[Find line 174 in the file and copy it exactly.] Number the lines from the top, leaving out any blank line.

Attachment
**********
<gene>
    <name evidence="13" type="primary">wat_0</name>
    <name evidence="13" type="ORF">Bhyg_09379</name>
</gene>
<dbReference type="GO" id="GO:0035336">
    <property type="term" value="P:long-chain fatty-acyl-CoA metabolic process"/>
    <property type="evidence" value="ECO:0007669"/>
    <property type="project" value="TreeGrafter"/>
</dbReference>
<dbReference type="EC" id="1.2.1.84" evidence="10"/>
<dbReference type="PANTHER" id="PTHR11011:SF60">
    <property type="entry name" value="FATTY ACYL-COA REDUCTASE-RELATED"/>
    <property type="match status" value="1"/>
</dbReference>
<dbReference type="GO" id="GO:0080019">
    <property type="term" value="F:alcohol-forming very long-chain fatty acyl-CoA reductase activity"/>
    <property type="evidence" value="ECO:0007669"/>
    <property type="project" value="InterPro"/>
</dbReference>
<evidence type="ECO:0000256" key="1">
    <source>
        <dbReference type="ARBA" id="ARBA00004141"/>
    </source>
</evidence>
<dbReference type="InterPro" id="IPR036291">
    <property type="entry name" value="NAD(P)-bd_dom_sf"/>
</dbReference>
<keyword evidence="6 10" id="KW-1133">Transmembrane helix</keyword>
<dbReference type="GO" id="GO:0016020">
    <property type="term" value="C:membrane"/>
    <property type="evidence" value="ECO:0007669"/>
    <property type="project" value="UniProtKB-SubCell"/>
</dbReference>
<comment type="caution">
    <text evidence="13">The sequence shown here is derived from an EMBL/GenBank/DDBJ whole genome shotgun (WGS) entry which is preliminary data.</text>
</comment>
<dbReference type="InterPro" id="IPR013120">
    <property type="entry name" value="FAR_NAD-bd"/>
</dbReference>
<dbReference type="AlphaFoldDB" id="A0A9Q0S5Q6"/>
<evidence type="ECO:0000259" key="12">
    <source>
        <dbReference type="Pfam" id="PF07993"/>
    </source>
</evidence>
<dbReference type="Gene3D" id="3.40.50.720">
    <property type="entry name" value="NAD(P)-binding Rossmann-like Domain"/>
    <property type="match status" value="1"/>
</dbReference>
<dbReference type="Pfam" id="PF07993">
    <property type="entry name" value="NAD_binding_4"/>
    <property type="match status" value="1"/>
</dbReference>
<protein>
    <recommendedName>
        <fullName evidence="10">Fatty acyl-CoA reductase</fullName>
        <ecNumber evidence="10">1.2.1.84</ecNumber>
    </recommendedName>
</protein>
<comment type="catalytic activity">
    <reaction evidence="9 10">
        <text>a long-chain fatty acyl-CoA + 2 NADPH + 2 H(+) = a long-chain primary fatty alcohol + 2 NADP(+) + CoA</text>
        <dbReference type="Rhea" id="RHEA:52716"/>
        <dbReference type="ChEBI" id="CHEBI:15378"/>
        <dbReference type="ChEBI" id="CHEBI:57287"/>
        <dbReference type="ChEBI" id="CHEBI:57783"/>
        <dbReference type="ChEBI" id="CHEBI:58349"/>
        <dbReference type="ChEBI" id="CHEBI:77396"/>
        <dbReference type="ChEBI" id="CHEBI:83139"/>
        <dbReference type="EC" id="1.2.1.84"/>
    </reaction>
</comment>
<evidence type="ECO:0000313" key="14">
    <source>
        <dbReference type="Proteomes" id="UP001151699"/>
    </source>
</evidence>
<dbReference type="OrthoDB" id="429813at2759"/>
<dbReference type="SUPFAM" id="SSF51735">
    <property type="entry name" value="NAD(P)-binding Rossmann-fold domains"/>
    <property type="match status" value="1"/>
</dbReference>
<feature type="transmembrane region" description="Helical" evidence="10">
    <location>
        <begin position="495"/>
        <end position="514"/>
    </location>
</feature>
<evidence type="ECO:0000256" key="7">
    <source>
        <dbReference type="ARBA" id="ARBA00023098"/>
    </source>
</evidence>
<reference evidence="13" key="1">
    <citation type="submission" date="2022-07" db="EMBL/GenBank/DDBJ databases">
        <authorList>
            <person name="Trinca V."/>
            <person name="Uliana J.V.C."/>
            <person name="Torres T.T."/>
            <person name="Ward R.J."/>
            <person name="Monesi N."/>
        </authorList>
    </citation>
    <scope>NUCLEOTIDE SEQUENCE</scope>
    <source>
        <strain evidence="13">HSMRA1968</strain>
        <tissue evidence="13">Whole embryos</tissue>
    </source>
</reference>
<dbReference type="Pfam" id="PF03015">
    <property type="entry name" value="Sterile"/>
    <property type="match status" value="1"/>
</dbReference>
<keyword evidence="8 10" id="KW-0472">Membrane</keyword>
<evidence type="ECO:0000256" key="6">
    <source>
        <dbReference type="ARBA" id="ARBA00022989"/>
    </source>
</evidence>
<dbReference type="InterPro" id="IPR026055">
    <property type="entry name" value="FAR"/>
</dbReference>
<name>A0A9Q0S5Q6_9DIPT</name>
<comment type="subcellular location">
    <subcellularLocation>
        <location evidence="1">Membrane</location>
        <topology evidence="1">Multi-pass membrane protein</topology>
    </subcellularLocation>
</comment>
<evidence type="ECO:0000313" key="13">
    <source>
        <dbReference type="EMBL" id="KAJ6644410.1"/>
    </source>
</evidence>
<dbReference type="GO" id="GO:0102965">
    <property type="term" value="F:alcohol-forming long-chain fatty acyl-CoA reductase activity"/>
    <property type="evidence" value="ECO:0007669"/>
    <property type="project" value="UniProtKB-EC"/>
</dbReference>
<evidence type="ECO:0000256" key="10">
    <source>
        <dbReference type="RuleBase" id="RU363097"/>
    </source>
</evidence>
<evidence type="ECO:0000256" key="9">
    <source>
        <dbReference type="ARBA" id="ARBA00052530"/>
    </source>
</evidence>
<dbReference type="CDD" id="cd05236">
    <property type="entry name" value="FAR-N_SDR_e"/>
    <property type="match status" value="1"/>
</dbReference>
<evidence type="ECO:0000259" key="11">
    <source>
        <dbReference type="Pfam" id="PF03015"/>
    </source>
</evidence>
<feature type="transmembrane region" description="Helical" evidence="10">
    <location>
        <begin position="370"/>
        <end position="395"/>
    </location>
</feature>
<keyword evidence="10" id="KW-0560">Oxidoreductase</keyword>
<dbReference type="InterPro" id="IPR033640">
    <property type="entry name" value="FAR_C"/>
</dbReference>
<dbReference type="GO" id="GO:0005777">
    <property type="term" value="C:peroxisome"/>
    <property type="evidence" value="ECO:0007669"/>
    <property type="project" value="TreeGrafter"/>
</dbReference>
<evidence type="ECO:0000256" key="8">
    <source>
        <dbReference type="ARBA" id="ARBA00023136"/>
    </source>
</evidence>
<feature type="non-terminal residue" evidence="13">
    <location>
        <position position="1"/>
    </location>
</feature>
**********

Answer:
<evidence type="ECO:0000256" key="8">